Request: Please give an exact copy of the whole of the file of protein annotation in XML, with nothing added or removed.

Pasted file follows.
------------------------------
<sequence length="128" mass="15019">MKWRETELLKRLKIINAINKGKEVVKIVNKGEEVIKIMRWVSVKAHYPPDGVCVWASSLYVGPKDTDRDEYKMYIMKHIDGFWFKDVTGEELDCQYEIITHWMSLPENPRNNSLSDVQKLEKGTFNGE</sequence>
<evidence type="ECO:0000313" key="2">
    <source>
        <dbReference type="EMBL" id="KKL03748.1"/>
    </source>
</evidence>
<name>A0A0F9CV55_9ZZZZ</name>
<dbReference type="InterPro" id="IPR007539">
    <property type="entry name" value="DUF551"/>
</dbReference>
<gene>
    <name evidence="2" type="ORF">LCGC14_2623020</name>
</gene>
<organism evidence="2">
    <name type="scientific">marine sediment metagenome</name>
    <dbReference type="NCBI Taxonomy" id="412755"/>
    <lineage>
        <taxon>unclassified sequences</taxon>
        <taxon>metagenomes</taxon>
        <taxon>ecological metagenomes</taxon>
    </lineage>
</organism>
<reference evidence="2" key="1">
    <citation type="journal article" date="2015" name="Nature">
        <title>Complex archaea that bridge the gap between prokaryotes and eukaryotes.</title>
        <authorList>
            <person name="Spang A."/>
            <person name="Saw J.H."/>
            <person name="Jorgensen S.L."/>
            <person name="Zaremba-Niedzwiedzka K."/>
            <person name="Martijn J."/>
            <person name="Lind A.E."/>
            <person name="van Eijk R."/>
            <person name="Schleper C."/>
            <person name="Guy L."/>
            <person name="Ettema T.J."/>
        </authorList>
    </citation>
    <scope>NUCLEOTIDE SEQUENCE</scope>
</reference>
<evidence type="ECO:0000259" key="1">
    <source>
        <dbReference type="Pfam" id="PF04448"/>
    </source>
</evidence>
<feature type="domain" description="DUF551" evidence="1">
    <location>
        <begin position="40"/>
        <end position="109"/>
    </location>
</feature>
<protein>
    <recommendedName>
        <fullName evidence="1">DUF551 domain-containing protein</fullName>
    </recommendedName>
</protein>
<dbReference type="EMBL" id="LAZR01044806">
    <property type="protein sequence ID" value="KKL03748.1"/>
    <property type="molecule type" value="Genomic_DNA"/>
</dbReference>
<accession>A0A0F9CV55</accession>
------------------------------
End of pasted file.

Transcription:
<sequence length="128" mass="15019">MKWRETELLKRLKIINAINKGKEVVKIVNKGEEVIKIMRWVSVKAHYPPDGVCVWASSLYVGPKDTDRDEYKMYIMKHIDGFWFKDVTGEELDCQYEIITHWMSLPENPRNNSLSDVQKLEKGTFNGE</sequence>
<evidence type="ECO:0000313" key="2">
    <source>
        <dbReference type="EMBL" id="KKL03748.1"/>
    </source>
</evidence>
<name>A0A0F9CV55_9ZZZZ</name>
<dbReference type="InterPro" id="IPR007539">
    <property type="entry name" value="DUF551"/>
</dbReference>
<gene>
    <name evidence="2" type="ORF">LCGC14_2623020</name>
</gene>
<organism evidence="2">
    <name type="scientific">marine sediment metagenome</name>
    <dbReference type="NCBI Taxonomy" id="412755"/>
    <lineage>
        <taxon>unclassified sequences</taxon>
        <taxon>metagenomes</taxon>
        <taxon>ecological metagenomes</taxon>
    </lineage>
</organism>
<reference evidence="2" key="1">
    <citation type="journal article" date="2015" name="Nature">
        <title>Complex archaea that bridge the gap between prokaryotes and eukaryotes.</title>
        <authorList>
            <person name="Spang A."/>
            <person name="Saw J.H."/>
            <person name="Jorgensen S.L."/>
            <person name="Zaremba-Niedzwiedzka K."/>
            <person name="Martijn J."/>
            <person name="Lind A.E."/>
            <person name="van Eijk R."/>
            <person name="Schleper C."/>
            <person name="Guy L."/>
            <person name="Ettema T.J."/>
        </authorList>
    </citation>
    <scope>NUCLEOTIDE SEQUENCE</scope>
</reference>
<evidence type="ECO:0000259" key="1">
    <source>
        <dbReference type="Pfam" id="PF04448"/>
    </source>
</evidence>
<feature type="domain" description="DUF551" evidence="1">
    <location>
        <begin position="40"/>
        <end position="109"/>
    </location>
</feature>
<protein>
    <recommendedName>
        <fullName evidence="1">DUF551 domain-containing protein</fullName>
    </recommendedName>
</protein>
<dbReference type="EMBL" id="LAZR01044806">
    <property type="protein sequence ID" value="KKL03748.1"/>
    <property type="molecule type" value="Genomic_DNA"/>
</dbReference>
<accession>A0A0F9CV55</accession>